Zeisl's piano concerto was composed in Los Angeles in 1951-52, and is in three movements lasting a little over half an hour. It's a memorably lyrical, late romantic showpiece that certainly deserves more attention than it's gotten to date. It begins with a confident "walking" theme that undergoes a number of clever transformations. These culminate in a sparkling virtuoso variant that concludes the first movement in Sergei Prokofiev fashion. The following andante is very affecting and at times seems to presage Henryk Gorecki's Symphony of Sorrowful Songs (No. 3), which was written some 25 years later.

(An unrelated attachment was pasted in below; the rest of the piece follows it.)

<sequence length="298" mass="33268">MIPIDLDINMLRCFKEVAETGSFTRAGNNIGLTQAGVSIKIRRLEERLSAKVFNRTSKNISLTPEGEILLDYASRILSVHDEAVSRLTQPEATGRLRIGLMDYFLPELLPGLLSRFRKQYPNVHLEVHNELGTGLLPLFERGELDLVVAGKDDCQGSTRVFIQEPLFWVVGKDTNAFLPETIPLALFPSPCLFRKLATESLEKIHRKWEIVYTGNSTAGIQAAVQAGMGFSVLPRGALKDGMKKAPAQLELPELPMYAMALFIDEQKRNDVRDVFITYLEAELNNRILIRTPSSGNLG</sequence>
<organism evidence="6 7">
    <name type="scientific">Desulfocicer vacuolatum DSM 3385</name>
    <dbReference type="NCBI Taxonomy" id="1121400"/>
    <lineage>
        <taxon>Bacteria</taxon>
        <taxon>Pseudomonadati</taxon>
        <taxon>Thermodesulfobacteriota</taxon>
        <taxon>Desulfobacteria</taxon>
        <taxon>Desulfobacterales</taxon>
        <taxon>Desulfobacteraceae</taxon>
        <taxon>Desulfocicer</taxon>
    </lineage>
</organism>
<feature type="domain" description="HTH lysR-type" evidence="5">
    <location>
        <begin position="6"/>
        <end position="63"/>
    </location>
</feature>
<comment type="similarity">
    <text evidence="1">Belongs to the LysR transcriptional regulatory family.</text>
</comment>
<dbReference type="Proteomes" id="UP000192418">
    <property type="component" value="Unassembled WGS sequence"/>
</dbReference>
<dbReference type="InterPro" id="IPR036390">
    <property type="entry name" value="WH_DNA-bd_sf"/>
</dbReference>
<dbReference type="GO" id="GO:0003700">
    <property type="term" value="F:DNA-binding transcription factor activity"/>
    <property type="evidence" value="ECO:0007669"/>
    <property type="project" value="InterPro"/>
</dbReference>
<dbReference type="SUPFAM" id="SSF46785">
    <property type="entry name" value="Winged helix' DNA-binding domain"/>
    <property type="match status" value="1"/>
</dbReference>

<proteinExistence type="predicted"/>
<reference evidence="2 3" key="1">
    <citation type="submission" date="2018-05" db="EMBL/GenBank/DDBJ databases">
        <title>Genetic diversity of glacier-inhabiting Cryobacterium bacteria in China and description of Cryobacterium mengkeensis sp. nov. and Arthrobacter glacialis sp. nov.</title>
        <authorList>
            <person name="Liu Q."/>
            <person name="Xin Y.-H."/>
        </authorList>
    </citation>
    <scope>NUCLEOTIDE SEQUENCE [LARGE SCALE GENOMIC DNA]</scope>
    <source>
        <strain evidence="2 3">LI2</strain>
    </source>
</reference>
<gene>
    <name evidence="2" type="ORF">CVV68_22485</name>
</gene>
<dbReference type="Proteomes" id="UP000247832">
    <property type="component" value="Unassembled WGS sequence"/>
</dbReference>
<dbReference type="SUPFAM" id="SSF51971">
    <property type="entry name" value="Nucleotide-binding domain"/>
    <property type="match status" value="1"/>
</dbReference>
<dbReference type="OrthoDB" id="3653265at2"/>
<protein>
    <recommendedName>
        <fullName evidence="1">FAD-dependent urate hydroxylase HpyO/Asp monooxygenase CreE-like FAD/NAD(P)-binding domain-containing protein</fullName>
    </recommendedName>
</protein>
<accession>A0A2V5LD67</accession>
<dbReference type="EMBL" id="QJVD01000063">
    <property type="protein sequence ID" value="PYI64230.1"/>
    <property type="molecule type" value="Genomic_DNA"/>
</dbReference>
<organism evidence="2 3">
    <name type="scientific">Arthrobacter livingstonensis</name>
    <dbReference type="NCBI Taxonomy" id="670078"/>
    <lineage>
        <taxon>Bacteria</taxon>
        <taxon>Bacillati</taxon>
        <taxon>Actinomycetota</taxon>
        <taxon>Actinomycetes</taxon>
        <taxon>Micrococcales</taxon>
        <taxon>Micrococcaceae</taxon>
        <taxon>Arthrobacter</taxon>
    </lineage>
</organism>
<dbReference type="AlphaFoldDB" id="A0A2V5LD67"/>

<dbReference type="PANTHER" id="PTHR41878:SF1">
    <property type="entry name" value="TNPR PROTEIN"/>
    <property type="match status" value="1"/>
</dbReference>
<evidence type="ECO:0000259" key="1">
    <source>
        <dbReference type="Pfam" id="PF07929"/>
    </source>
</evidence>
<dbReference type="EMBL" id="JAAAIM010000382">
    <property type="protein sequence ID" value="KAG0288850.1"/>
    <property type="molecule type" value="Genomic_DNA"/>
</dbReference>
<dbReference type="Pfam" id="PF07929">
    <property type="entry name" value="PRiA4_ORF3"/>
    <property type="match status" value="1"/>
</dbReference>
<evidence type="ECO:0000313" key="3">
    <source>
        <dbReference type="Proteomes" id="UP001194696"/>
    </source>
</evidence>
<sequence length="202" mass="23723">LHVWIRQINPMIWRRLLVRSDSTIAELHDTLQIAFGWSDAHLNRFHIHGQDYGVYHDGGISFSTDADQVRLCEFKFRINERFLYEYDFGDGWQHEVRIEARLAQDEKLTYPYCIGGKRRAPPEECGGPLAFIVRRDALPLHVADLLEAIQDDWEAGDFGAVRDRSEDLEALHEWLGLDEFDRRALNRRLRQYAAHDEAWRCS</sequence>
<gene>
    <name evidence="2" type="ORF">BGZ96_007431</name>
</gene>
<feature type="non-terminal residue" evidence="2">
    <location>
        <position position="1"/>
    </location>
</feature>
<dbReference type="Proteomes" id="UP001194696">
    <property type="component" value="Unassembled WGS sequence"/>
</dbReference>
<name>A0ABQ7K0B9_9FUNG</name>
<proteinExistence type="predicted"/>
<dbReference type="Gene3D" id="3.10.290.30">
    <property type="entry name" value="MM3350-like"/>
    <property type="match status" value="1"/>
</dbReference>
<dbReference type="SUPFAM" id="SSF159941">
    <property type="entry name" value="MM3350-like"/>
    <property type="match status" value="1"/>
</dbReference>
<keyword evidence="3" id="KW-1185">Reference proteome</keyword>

After an assertive introduction by the soloist, the finale becomes a contest between a group of scurrying, militaristic sounding themes and a lovely melodic motif. There’s something of Dmitri Shostakovich in the former, while the latter is right up there with the best of those passionate film score melodies Max Steiner came up with. As might be expected in a romantic concerto like this, it’s the Steiner-like theme that triumphs in the end.

The ballet Pierrot in der Flasche was written in 1929 and has a scenario typical of some of the more grotesque staged creations coming out of Europe at the time. Based on an oriental fantasy, the story was updated to reflect the Roaring Twenties and the public's faddish preoccupation with jazz. A wonderfully varied, five-movement suite that Zeisl later extracted from it is what we have here.